Replicating a Victorian Era Console

[Dt99jay] lives in a historic Victorian-era district in the UK.  Most homes in the area have ornate exterior window dressings with stone consoles holding up heavy stone hood molding.

The window hood molding turned out to be wood — most likely the result of damage repaired after the blitzkrieg bombings of WWII. The 1940’s era work is now rotting away, so it was time for a repair. When the hood was pulled away from the window, disaster struck. One console completely crumbled, while the other lost large chunks of material. The They weren’t solid stone after all, but replacements most likely molded with Coade stone.

There are no ready replacements for consoles like this. [dt99jay] couldn’t just swap them out for modern looking replacements, so he set about replicating the consoles. The remaining console was much too delicate to remove from the building, so [dt99jay] glued the missing pieces back on. He then filled any missing parts and carefully scraped way all the loose paint. Then came the difficult part — making a mold while the console was still mounted on the house.

Room Temperature Vulcanizing (RTV) silicone rubber was carefully applied to the console. The RTV is thick enough to stay on while it dries. After several thick layers of RTV, the console was covered. [Dt99jay] then covered the mold with plaster of Paris bandages to support it. The finished mold was carefully removed from the house, and [dt99jay] filled all the low spots and air bubbles with RTV.

New castings were made using a mixture of cement and playground sand. Once painted, the results matched perfectly. The historic conservation committee was pleased, and the window was once again structurally sound.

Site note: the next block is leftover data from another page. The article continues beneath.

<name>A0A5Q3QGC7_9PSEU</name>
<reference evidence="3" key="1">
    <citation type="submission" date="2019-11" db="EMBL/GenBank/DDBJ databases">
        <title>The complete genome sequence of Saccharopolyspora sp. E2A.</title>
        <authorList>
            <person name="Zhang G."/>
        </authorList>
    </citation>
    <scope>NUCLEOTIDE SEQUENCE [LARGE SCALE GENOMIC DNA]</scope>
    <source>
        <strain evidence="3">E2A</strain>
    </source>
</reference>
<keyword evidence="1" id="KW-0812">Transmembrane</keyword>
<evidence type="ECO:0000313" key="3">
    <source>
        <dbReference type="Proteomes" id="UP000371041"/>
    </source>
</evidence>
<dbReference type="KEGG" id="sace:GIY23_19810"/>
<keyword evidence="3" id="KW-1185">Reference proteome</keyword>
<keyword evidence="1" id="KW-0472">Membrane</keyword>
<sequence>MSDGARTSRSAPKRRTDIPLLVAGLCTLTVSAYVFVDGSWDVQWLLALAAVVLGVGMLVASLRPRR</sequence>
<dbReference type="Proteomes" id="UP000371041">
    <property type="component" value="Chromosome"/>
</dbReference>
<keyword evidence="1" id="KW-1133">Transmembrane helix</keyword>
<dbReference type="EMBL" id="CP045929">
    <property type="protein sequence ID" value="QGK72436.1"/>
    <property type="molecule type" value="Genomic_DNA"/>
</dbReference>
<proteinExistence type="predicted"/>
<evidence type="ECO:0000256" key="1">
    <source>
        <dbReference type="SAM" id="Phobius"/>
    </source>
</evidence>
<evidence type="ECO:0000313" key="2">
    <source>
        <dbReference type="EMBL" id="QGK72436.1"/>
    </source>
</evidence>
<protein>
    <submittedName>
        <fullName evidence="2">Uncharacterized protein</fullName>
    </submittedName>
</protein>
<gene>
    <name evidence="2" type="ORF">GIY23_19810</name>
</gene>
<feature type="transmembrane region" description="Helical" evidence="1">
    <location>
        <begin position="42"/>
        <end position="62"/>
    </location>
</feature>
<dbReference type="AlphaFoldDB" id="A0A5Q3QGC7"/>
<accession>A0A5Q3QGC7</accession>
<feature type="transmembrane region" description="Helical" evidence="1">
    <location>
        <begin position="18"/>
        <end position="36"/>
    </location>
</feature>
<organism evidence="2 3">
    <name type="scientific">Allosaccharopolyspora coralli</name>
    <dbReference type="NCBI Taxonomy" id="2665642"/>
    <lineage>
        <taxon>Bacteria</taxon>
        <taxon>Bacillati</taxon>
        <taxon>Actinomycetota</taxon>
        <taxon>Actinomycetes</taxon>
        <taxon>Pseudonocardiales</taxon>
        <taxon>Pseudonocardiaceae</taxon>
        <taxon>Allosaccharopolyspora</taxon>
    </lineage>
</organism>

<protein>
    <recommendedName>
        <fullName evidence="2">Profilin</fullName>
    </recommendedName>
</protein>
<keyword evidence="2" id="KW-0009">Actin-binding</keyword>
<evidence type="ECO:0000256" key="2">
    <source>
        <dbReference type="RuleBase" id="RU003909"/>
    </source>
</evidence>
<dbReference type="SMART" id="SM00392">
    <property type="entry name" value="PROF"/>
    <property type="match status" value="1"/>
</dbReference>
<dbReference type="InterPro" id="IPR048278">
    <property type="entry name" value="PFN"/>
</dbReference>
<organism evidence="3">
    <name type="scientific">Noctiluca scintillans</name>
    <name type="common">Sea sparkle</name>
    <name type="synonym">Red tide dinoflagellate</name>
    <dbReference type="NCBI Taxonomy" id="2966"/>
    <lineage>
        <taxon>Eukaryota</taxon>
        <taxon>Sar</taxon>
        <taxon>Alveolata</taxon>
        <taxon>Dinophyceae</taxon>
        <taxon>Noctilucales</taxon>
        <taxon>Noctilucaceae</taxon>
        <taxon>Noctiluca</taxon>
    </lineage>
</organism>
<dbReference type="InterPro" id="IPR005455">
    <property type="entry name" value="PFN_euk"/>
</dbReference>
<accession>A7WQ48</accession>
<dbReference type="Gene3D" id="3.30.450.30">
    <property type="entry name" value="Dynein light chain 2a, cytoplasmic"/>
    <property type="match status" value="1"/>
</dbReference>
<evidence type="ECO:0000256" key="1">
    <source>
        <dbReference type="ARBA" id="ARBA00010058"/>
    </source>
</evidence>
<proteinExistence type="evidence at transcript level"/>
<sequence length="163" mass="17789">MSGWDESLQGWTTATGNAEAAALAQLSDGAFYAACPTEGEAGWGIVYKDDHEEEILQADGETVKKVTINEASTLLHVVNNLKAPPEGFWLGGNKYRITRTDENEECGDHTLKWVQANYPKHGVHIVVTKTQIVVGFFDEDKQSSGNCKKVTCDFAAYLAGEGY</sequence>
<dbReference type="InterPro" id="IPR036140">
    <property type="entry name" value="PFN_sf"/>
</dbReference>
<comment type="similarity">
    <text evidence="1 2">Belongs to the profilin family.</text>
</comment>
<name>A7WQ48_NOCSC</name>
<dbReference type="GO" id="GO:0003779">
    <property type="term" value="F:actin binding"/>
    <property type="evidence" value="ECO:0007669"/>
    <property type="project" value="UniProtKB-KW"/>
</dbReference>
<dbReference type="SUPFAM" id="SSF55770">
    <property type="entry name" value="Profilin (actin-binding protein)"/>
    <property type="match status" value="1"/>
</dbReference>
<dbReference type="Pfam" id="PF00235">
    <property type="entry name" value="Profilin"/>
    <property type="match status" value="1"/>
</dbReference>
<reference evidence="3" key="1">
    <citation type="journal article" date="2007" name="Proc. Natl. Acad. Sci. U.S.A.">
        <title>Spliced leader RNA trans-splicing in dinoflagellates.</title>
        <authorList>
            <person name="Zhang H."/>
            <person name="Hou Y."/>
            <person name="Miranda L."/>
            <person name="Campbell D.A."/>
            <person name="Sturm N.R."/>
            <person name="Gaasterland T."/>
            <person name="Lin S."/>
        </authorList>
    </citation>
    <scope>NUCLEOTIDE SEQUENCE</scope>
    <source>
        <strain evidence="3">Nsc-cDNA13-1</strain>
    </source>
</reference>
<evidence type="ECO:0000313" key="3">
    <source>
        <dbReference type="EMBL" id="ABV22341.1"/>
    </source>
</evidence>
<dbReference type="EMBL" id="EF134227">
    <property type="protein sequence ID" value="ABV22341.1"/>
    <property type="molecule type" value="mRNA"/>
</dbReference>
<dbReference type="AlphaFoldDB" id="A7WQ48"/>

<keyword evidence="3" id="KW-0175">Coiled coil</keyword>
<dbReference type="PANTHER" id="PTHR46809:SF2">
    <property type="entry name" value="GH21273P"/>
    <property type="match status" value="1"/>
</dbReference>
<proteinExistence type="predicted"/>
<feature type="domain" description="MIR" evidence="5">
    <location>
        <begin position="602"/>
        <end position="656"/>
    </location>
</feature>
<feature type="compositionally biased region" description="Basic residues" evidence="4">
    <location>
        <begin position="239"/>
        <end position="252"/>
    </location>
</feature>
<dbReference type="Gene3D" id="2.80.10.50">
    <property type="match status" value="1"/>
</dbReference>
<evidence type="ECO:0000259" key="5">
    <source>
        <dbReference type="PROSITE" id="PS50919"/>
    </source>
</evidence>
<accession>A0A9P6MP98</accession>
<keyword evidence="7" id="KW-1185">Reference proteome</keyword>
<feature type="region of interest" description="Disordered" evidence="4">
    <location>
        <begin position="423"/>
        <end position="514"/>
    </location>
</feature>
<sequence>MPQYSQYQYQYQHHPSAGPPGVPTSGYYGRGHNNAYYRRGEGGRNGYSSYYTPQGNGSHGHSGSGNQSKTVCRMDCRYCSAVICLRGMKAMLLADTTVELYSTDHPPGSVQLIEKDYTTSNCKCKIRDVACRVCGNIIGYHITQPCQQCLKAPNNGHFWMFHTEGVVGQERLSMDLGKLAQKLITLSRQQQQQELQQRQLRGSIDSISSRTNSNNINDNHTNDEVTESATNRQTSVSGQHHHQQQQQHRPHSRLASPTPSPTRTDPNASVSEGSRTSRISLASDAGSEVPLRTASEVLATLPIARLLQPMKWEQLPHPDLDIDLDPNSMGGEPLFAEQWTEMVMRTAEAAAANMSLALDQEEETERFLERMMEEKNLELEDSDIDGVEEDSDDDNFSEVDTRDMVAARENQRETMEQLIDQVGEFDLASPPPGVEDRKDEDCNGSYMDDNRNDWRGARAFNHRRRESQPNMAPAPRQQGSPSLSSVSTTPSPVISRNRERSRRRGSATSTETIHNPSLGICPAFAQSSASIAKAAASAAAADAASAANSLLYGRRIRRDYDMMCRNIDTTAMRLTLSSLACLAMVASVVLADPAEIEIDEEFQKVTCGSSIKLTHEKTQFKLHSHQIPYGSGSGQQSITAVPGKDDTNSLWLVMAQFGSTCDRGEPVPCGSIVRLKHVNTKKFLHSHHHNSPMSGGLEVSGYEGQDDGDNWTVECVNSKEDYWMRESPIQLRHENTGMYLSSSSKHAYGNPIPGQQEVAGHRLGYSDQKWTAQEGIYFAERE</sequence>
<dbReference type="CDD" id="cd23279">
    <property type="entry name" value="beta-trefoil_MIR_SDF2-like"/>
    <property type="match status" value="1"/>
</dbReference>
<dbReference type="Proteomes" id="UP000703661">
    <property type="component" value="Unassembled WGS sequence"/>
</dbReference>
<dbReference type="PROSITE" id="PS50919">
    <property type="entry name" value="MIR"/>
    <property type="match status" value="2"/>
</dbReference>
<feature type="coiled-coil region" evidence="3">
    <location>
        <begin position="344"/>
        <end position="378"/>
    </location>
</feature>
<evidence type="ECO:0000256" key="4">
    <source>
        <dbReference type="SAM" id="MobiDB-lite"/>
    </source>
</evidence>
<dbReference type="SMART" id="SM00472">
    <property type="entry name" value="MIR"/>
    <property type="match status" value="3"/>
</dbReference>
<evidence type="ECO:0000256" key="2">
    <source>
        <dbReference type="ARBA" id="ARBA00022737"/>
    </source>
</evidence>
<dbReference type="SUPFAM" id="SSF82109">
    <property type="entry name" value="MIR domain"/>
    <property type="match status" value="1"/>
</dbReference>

27 thoughts on “Replicating a Victorian Era Console

    1. I wasn’t aware it had to be a tech hack? The about page for Hackaday doesn’t mention the world ‘tech’ at all. The closest thing to the word ‘tech’ on that page is “technical”.

      From the Hackaday about page :

      “This highly creative activity can be highly technical, simply clever, or both. Hackers bask in the glory of building it instead of buying it, repairing it rather than trashing it, and raiding their junk bins for new projects every time they can steal a few moments away.”

      From my perspective, this is article is exactly what Hackaday promises. A hack.

    1. Well there you go a console is apparently an S shaped corbel.

      Molding and casting is a system Ive never used I should look into it and give it a go one day.

      Dealing with the hertitage committees can be a hack in it’s self :o

      Some places seem to get it right and the results are very impressive – that Art Deco town in NZ ( is it Dunedin?? ) is amazing yet the Victorian esq town I live in (in Australia ) is rather pathetic yet the heritage committee is rather vocal about minor changes, except when a large company is paying them off I guess.

  1. Nice work finding that. Always wondered how to fix those horrid things so that the Conservation groups wouldn’t go bonkers.
    Mind you, this also shows me how to make custom Corbels for nonpreservation properties.
    Double Thank you for sharing!

Leave a Reply

Fill in your details below or click an icon to log in:

WordPress.com Logo

You are commenting using your WordPress.com account. Log Out / Change )

Twitter picture

You are commenting using your Twitter account. Log Out / Change )

Facebook photo

You are commenting using your Facebook account. Log Out / Change )

Google+ photo

You are commenting using your Google+ account. Log Out / Change )

Connecting to %s